In this paper, we propose and study the alternating mirror descent algorithm for two-player zero-sum constrained bilinear game, in which the two players take turns to make their moves following the mirror descent algorithm. We show that the total regret of the two players can be expressed in terms of a modified energy function, which generalizes the modified energy function in the unconstrained setting (see Theorem 4.5). Recall in the unconstrained setting, the modified energy function is exactly preserved . In the constrained setting, we prove a bound on the growth of the modified energy under third-order smoothness assumption on the energy function (see Theorem 4.4). This yields an bound on the average regret of the alternating mirror descent algorithm, which improves on the classical average regret bound of the simultaneous mirror descent algorithm.
As an analysis tool, we study alternating mirror descent algorithm as an alternating discretization of a skew-gradient flow. In continuous time, we can study the continuous-time mirror descent dynamics in the dual space; this dynamics corresponds to the skew-gradient flow of the energy function, which conserves the energy and explains the cycling behavior, as we explain in Section 4. In discrete time, since the energy function is convex, the forward discretization of the skew-gradient flow is proved to increase energy; this corresponds to the diverging behavior of the simultaneous mirror descent algorithm; see Section B.1. In contrast, the backward (implicit) discretization of the skew-gradient flow is proved to decrease energy; this corresponds to the converging behavior of the proximal/clairvoyant learning; see Section B.2. Finally, as in the unconstrained case, the alternating discretization of the flow follows the continuous-time dynamics more closely, leading to improved bounds.
Another reason that we expect the alternating mirror descent algorithm to work well is a connection to symplectic integrators. In the special case when the payoff matrix in the bilinear game is the identity matrix,111When the payoff matrix is arbitrary, the dynamics has a non-canonical Hamiltonian structure. the continuous-time mirror descent dynamics becomes a Hamiltonian flow, i.e. it has a symplectic structure, and the energy function becomes the Hamiltonian function that generates the flow (hence conserved). In discrete time, the alternating mirror descent algorithm corresponds to the symplectic Euler discretization in the dual space, which also conserves the symplectic structure. A remarkable feature of symplectic integrators is that they exhibit good energy conservation property until exponentially long time [5, 12]. Recently, symplectic integrators as well as connections between algorithms and continuous-time dynamics, have been shown to be highly relevant in the optimization settings for design of accelerated methods [14, 30, 28, 20]. Specifically, by preserving specific continuous symmetries of the flow, symplectic integrators stabilize the dynamics and allow for larger step sizes for fixed accuracy in the long run. This intuition gives a geometric interpretation to “acceleration”. Our novel connection between game theory, alternating mirror descent dynamics and symplectic integrators opens the door for further cross-fertilization between these areas.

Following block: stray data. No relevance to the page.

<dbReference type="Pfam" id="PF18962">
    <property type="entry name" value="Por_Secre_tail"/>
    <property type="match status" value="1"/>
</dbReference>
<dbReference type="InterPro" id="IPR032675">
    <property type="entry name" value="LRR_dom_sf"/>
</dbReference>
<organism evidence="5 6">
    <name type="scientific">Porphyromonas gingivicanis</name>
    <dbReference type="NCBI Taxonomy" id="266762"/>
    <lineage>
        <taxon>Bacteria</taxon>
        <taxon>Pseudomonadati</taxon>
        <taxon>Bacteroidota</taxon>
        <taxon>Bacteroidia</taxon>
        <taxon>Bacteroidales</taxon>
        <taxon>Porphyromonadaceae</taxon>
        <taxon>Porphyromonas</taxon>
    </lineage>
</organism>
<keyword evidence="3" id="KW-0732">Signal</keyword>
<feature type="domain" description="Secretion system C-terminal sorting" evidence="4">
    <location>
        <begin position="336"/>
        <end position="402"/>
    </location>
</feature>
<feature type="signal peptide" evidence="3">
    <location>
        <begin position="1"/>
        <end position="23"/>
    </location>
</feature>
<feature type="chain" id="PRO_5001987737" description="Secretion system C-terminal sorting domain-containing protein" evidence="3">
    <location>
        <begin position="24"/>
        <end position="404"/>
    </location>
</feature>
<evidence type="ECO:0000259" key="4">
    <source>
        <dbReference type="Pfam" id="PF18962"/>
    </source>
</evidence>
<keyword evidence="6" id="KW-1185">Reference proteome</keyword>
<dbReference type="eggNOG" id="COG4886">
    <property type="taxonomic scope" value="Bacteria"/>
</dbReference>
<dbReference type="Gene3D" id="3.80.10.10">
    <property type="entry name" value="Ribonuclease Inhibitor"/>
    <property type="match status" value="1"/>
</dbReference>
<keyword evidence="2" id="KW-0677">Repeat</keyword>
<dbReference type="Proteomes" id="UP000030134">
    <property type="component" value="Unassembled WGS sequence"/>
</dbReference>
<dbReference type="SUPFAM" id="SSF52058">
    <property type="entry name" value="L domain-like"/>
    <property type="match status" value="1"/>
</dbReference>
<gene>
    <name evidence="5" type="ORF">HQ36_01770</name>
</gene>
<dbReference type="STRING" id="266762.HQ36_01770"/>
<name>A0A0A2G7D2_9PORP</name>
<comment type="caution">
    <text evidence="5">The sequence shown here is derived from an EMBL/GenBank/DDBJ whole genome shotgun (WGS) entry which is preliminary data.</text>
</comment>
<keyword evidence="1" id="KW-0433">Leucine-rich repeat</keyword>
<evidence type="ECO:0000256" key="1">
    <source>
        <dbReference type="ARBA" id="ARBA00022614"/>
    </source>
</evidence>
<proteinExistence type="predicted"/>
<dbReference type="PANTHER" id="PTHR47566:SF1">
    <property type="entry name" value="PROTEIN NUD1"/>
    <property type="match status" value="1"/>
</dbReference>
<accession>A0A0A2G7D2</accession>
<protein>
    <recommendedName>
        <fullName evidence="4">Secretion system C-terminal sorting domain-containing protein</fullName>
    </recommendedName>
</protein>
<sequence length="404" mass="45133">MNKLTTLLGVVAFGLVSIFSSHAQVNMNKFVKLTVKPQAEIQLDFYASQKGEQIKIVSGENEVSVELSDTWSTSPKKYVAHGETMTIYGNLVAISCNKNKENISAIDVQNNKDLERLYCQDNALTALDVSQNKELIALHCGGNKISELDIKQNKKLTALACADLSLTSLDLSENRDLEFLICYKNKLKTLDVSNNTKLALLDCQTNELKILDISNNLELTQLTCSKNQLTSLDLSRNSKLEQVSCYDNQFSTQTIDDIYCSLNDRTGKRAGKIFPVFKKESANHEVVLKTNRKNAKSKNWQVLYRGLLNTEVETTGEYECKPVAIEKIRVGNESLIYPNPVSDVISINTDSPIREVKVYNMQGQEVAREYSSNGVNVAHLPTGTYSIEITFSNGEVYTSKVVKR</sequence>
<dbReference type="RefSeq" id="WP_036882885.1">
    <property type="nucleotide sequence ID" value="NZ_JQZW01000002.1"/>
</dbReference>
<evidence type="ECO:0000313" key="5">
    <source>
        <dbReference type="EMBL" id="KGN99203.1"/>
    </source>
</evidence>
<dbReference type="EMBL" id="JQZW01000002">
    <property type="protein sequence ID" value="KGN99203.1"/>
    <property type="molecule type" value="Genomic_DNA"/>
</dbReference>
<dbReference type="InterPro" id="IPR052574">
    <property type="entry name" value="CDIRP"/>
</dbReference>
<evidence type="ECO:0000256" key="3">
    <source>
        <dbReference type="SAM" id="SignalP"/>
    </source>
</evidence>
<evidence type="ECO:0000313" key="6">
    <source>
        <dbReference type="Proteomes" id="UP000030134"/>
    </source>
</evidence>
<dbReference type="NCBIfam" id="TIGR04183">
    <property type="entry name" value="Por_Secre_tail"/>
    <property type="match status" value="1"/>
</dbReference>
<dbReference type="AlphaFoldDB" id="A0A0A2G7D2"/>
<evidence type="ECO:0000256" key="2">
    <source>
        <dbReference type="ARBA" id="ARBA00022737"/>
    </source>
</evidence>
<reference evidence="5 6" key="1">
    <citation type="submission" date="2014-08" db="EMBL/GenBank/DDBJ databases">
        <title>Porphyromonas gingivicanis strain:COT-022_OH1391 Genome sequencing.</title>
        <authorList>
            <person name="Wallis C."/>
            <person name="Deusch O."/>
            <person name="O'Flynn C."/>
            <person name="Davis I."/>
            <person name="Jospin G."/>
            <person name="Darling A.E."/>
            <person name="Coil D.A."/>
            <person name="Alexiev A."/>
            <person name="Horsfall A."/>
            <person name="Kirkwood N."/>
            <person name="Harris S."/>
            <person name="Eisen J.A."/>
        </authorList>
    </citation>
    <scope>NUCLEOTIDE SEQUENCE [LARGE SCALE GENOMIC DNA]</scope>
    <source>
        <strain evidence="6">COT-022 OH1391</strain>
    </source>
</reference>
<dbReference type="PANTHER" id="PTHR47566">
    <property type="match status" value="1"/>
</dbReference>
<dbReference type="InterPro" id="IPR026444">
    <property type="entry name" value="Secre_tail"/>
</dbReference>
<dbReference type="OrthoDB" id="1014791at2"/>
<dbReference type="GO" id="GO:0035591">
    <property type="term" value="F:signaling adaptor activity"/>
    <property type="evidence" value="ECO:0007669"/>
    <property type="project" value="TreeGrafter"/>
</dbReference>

In this paper we study the two-player zero-sum game with bilinear payoff:
Here and are closed convex sets which represent the domains of the actions that each player can make, and is an arbitrary payoff matrix. When the first player plays an action and the second player plays , the first player receives loss , which they want to minimize; while the second player receives loss , which they want to minimize (equivalently, the second player wants to maximize their utility ).
An objective of the game is to reach the Nash equilibrium, which is a pair that satisfies, for all :
By von Neumann’s min-max theorem , a Nash equilibrium always exists (but is not necessarily unique) as long as and are compact, which is the case here.
One way to measure convergence to equilibrium is via the duality gap given by
One can check that for all , and moreover, if and only if is a Nash equilibrium.
In the execution of the zero-sum game, each player follows some algorithm in discrete time (or some dynamics in continuous time). Depending on the precise specification of what algorithms they play and how they play it, the iterates of the actions may not converge to the Nash equilibrium. However, we expect the average iterates to converge to the Nash equilibrium, as measured by the duality gap: as . Furthermore, typically the duality gap of the average iterates are related to the average regret of the two players. Therefore, if both players follow a no-regret algorithm (so the average regret vanishes asymptotically), then their average iterates converge to Nash equilibrium. Thus, we are interested in bounding the rate at which the average regret of the two players converges to . See Section 3.2 for more details.